Laplandite has a general formula of Na4CeTiPO4Si7O18•52O, and is found primarily in igneous rocks. This silicate mineral has been found as inclusions in pegmatites, primarily in the Kola Peninsula in Lappland, where the mineral’s name gets its origin. Because of Laplandite’s sodium solubility, it has been designated as a candidate for extracting soda from the rocks in which it is found.
The shape of the crystal is bipyramidal and is similar in structure to olivine or aragonite. This property can give the mineral very distinct colours when viewed under cross-polarization.
- Category: Inosilicates
- Formula: Na4CeTiPO4Si7O1852O (repeating unit)
- Crystal system: Orthorhombic
- Crystal class: Dipyramidal (mmm)
- Colour: grey-white, pale yellow, pale blue.
Laplandite is orthorhombic, which states that crystallographically, it contains three axes of unequal lengths that all intersect at 90 degrees, perpendicular to one another. It has three different indices of refraction, which are measures of the speed of light in a vacuum divided by the speed of light within the mineral, determined individually on each axis.
- Formula mass: 949.59 g/mol
- Crystal habit: radial, prismatic
- Cleavage: none
- Fracture: splintery
- Mohs scale hardness: 2-3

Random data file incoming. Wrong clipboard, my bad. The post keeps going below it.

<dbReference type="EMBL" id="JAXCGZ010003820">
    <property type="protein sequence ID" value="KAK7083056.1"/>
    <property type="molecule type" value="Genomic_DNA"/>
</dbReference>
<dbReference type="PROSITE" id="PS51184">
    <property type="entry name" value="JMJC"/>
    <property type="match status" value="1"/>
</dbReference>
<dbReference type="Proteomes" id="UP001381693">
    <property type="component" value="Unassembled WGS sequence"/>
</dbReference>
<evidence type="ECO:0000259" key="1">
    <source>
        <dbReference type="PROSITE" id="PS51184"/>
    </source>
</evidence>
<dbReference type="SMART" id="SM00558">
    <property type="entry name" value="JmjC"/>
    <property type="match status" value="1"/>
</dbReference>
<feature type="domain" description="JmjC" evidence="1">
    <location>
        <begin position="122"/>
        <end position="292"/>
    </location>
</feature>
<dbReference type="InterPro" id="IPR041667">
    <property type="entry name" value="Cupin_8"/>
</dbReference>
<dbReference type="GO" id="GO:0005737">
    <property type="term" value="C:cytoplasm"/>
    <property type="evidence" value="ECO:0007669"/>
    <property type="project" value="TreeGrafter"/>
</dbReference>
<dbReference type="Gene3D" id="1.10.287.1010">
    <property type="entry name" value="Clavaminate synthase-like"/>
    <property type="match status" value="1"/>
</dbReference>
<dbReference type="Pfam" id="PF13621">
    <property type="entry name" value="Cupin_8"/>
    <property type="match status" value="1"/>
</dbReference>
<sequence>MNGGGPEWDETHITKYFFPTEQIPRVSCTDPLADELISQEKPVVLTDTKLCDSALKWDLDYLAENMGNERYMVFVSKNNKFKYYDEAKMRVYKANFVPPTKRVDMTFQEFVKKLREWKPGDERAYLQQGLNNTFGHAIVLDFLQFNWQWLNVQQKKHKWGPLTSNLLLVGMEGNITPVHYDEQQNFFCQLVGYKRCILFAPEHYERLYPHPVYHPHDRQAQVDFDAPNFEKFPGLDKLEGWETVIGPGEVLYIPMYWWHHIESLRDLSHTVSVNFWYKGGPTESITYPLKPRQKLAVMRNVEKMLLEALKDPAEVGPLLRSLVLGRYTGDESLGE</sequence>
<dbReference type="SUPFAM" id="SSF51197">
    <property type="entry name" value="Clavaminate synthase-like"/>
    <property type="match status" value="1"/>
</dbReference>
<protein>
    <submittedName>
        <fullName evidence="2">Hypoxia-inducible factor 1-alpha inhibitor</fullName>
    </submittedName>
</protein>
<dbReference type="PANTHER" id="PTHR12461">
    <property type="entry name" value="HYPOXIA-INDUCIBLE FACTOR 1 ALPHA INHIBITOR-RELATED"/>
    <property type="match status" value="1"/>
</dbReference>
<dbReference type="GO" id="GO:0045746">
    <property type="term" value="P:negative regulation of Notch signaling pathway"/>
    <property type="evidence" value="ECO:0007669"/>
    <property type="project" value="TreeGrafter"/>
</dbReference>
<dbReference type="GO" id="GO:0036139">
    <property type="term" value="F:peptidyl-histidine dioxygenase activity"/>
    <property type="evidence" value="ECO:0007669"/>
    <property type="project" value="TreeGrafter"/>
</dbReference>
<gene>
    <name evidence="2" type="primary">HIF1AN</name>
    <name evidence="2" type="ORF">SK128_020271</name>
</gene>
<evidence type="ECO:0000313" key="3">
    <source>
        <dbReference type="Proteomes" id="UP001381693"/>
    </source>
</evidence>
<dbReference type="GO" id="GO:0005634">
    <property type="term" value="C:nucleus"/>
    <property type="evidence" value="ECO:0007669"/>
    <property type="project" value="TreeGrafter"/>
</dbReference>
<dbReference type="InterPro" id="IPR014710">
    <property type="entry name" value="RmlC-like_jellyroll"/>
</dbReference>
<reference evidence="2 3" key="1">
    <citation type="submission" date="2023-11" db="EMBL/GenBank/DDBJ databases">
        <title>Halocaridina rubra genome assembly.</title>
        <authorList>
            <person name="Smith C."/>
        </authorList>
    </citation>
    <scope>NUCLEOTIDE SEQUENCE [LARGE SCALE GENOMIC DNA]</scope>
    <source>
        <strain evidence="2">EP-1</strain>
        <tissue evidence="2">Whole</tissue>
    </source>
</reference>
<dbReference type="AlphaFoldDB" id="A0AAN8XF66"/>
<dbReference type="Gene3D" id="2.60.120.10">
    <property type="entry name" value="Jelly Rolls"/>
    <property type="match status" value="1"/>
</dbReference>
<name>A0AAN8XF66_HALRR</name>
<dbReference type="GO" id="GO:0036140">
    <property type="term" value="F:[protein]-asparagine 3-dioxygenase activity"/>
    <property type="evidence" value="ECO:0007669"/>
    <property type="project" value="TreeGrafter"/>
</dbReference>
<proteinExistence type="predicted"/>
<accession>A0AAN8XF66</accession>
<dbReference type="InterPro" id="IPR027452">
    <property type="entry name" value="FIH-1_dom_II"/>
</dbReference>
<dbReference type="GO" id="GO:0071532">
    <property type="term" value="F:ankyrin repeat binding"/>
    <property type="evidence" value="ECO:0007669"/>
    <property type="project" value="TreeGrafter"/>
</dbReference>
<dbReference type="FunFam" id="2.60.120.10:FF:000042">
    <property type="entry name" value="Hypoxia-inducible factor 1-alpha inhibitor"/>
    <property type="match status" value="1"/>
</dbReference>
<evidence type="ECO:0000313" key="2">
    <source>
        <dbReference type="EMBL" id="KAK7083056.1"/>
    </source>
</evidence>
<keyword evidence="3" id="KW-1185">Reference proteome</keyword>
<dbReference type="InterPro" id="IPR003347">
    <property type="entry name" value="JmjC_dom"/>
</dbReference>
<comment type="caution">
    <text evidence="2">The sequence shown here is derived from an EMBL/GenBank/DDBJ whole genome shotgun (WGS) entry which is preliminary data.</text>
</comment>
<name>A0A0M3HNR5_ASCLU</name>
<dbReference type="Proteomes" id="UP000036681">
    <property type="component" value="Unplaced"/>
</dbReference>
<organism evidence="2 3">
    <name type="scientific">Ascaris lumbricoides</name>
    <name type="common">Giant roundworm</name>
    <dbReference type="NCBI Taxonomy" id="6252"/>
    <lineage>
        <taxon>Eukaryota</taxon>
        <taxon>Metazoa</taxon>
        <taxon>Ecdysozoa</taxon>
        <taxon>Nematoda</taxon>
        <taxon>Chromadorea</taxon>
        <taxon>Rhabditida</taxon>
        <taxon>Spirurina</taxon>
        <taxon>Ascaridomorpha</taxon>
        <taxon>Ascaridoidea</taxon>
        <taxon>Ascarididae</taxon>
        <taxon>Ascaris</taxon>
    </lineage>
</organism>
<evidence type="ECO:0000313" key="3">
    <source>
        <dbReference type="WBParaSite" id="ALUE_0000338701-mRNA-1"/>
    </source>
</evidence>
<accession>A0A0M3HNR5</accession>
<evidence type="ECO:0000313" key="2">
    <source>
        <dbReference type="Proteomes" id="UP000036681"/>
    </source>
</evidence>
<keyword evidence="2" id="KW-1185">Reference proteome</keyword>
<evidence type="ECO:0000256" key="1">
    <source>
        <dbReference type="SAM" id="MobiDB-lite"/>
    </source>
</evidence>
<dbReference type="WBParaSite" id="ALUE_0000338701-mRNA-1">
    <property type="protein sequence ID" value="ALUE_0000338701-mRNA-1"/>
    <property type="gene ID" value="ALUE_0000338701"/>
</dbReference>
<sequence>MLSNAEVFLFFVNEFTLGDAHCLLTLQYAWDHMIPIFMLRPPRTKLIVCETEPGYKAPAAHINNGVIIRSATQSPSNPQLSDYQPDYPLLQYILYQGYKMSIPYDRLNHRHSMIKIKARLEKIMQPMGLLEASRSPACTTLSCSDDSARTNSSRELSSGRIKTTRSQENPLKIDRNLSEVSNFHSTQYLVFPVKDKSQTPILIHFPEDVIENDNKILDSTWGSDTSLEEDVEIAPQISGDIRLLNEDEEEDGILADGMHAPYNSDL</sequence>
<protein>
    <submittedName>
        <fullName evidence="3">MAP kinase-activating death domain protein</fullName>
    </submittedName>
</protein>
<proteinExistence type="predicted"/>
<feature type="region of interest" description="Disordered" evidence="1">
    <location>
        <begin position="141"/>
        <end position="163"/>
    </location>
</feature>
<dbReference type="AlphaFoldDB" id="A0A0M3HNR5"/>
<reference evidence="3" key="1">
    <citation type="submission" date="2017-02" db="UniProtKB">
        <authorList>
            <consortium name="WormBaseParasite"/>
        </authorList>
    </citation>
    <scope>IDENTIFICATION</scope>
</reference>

- Lustre: vitreous
- Streak: white
- Diaphaneity: transparent to translucent
- Specific gravity: 2.71
- Density: 2.83
- Optical properties: biaxial (-) & moderate relief.
Occurrence: In the natrolite zone of pegmatite in a di®erentiated alkalic massif.
This readily soluble mineral has given geologists clues about the history of the source of the parent rock, as water-soluble minerals do not form near surface temperatures and pressures. Also, the formation of this type of chemical assemblage is commonly located near phosphate and rare-element deposits, giving it another important characteristic as a good indicator of where more economic minerals can be found.
Association: Belovite, cordite, thermonatrite, steenstrupine, leucosphenite, sphalerite, ilmajokite, raite, zorite.
Under the microscope, this mineral has moderate relief, which describes the contrast between Laplandite’s refractive index and the refractive index of the mounting medium on which it is placed. The relief can be seen physically as how easily you can see the boundary lines of the mineral under plane polarized light in a petrographic microscope.